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Roethlisberger Says It Was His Idea To Take Pay Cut

Seth Wenig

Pittsburgh Steelers quarterback Ben Roethlisberger said it was his idea to take a voluntary pay cut and help ensure his return for an 18th season.

Roethlisberger spoke for the first time on Tuesday since he agreed to a new contract in March that assured the 39-year-old would be back with the Steelers in 2021, the only NFL team he’s ever known.

“I told (the front office) I want to help the team out however I can,” Roethlisberger said. “I told them I would do whatever I could to help the team sign guys that are going to help us win football games.

“I knew we had a great defense and some amazing weapons on offense, so I wanted to come back and be part of what I think is a special football team. In order to do that, I felt it was necessary to (take a pay cut).”

The Steelers made no secret of the need for Roethlisberger to take a pay cut to ease some of the burden of a $41 million salary cap hit that was scheduled for 2021.

Steelers president Art Rooney II, coach Mike Tomlin and general manager Kevin Colbert all expressed the desire to bring back Roethlisberger, but they stressed the need to do it in a way that gave the team some financial flexibility.

Roethlisberger was happy to oblige.

“I’ll always bleed black and gold,” Roethlisberger said. “I didn’t want to go anywhere. I told the Rooneys and Coach Tomlin that I wanted to be here. I don’t want to be anywhere else. This is home to me. Almost half of my life has been here playing football for the Steelers. That’s why I took a pay cut to stay here and help this team because I believe in this group.”

The Steelers won their first 11 games in 2020, en route to a 12-4 record and the AFC North title. But they stumbled down the stretch, dropping five of their final six, including a home blowout loss against Cleveland in the wild-card round of the playoffs as Roethlisberger threw four interceptions in the 48-37 loss.

“I didn’t play well enough at the end of the season,” Roethlisberger said. “It’s no secret, and I’ll be the first to point the finger at myself. When the ball is in your hand every play, you have to make plays and play better football.

“I just felt like I had more in the tank and felt disappointed about the way the season ended. I wanted to let (the Steelers) know that if they wanted me back, I felt like I could give them everything I’ve got.”

The Steelers' run game finished last in the NFL in 2020, allowing defenses to tee off on Pittsburgh’s short passing game. The Steelers addressed the offense with their first four picks of this year’s draft, including Alabama standout running back Najee Harris in the first round.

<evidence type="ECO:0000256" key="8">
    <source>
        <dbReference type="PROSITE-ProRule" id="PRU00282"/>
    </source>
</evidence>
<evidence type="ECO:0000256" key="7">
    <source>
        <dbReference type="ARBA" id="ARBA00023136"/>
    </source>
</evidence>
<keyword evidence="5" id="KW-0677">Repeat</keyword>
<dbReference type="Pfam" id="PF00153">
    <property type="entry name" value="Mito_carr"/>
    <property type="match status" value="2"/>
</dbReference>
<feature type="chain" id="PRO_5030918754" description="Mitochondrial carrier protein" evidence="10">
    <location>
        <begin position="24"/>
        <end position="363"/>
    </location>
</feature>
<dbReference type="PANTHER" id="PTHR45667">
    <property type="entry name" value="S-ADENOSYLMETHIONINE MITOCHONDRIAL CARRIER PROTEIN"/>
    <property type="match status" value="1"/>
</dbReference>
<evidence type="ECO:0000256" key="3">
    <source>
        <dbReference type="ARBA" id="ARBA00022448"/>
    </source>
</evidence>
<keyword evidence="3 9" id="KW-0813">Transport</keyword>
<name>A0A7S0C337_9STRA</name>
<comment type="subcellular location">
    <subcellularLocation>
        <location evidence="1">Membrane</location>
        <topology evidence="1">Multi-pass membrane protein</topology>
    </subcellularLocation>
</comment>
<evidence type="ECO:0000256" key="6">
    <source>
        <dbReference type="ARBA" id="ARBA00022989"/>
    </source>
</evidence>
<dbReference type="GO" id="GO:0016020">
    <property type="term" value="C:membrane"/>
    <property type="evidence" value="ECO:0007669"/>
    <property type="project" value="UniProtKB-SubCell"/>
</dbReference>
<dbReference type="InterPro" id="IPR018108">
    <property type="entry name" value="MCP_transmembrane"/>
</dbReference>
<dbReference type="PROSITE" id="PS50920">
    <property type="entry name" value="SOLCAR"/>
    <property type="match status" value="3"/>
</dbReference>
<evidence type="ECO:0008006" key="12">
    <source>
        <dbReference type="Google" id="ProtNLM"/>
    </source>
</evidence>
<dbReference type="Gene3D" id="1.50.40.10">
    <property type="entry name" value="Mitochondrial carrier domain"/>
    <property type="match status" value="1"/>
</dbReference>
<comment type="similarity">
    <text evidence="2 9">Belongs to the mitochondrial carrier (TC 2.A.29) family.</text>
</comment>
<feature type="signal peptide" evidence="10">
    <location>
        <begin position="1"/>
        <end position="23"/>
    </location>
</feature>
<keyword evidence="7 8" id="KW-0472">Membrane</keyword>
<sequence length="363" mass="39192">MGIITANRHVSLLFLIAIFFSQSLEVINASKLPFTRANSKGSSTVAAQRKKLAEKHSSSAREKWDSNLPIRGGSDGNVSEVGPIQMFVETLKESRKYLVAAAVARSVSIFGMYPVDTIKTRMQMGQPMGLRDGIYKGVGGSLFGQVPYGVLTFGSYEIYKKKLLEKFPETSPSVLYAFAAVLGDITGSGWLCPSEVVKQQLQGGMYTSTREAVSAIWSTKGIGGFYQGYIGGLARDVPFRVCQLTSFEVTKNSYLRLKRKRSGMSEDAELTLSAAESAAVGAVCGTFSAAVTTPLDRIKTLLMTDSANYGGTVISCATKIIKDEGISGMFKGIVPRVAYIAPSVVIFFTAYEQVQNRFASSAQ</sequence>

“He’s a really hard worker,” Roethlisberger said of Harris. “He doesn’t seem lost, and it’s not like this is too big for him. Once he gets it, and it clicks, and he goes full speed, it’s going to be something to see.”

Pittsburgh is in the midst of an offensive overhaul.

Roethlisberger’s restructure helped the Steelers free up enough money to persuade wide receiver JuJu Smith-Schuster to return on a one-year deal.

But nine-time Pro Bowl center Maurkice Pouncey retired, as did tight end Vance McDonald, while offensive linemen Alejandro Villanueva and Matt Feiler and running back James Conner all left in free agency.

Additionally, Roethlisberger is working under new offensive coordinator Matt Canada after Randy Fichtner’s contract wasn’t renewed.

“When you’ve had the same offense, or a similar offense, for 17 years, and all of the sudden, something looks exactly the same, but it’s called completely different, it’s a big challenge,” Roethlisberger said. “But it’s a fun new challenge.”

Roethlisberger is the franchise leader in just about every major statistical passing category. He threw for 3,803 yards with 33 touchdowns and 10 interceptions in 15 games last season after missing almost all of 2019 with a right elbow injury.

Roethlisberger, who said his arm feels “great,” is back to a normal offseason throwing program and he has participated in the first four days of the team’s voluntary organized team activities.

Roethlisberger, whose restructured contract includes voidable years, said he isn’t focused on his future as much as he remains motivated to win another Super Bowl this season.

“I’m going to approach this like I do every season, like it’s my last,” Roethlisberger said. “Every single play in the game of football could be your last ... every game could be your last. I’ve never looked toward the future. I’ve always looked toward the right here and now. I’m going to give it everything I have to win a Super Bowl this year because it’s the most important year for any of us.”